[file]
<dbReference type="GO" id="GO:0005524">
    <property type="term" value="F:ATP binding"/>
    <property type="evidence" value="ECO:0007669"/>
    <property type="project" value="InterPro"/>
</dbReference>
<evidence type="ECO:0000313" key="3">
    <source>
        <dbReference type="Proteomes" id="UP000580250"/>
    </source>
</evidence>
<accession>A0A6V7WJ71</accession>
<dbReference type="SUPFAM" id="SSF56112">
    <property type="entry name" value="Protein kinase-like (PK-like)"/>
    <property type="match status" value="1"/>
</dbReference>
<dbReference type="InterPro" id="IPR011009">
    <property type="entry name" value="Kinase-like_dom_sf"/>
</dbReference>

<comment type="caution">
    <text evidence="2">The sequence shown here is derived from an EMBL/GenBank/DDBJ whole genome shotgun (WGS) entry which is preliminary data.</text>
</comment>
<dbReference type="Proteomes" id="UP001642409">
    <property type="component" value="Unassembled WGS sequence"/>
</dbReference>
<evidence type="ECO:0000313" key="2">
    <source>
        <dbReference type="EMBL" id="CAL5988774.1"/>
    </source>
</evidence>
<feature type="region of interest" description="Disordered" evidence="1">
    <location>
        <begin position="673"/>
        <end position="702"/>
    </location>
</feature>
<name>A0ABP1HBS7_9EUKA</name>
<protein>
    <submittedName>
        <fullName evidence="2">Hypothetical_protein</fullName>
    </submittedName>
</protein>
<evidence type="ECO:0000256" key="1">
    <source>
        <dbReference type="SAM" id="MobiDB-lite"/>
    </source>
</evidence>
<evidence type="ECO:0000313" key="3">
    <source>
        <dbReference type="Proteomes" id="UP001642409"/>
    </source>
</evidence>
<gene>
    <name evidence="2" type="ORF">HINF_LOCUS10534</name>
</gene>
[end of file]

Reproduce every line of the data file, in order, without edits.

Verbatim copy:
<dbReference type="GO" id="GO:0005524">
    <property type="term" value="F:ATP binding"/>
    <property type="evidence" value="ECO:0007669"/>
    <property type="project" value="InterPro"/>
</dbReference>
<evidence type="ECO:0000313" key="3">
    <source>
        <dbReference type="Proteomes" id="UP000580250"/>
    </source>
</evidence>
<accession>A0A6V7WJ71</accession>
<dbReference type="SUPFAM" id="SSF56112">
    <property type="entry name" value="Protein kinase-like (PK-like)"/>
    <property type="match status" value="1"/>
</dbReference>
<dbReference type="InterPro" id="IPR011009">
    <property type="entry name" value="Kinase-like_dom_sf"/>
</dbReference>

<comment type="caution">
    <text evidence="2">The sequence shown here is derived from an EMBL/GenBank/DDBJ whole genome shotgun (WGS) entry which is preliminary data.</text>
</comment>
<dbReference type="Proteomes" id="UP001642409">
    <property type="component" value="Unassembled WGS sequence"/>
</dbReference>
<evidence type="ECO:0000313" key="2">
    <source>
        <dbReference type="EMBL" id="CAL5988774.1"/>
    </source>
</evidence>
<feature type="region of interest" description="Disordered" evidence="1">
    <location>
        <begin position="673"/>
        <end position="702"/>
    </location>
</feature>
<name>A0ABP1HBS7_9EUKA</name>
<protein>
    <submittedName>
        <fullName evidence="2">Hypothetical_protein</fullName>
    </submittedName>
</protein>
<evidence type="ECO:0000256" key="1">
    <source>
        <dbReference type="SAM" id="MobiDB-lite"/>
    </source>
</evidence>
<evidence type="ECO:0000313" key="3">
    <source>
        <dbReference type="Proteomes" id="UP001642409"/>
    </source>
</evidence>
<gene>
    <name evidence="2" type="ORF">HINF_LOCUS10534</name>
</gene>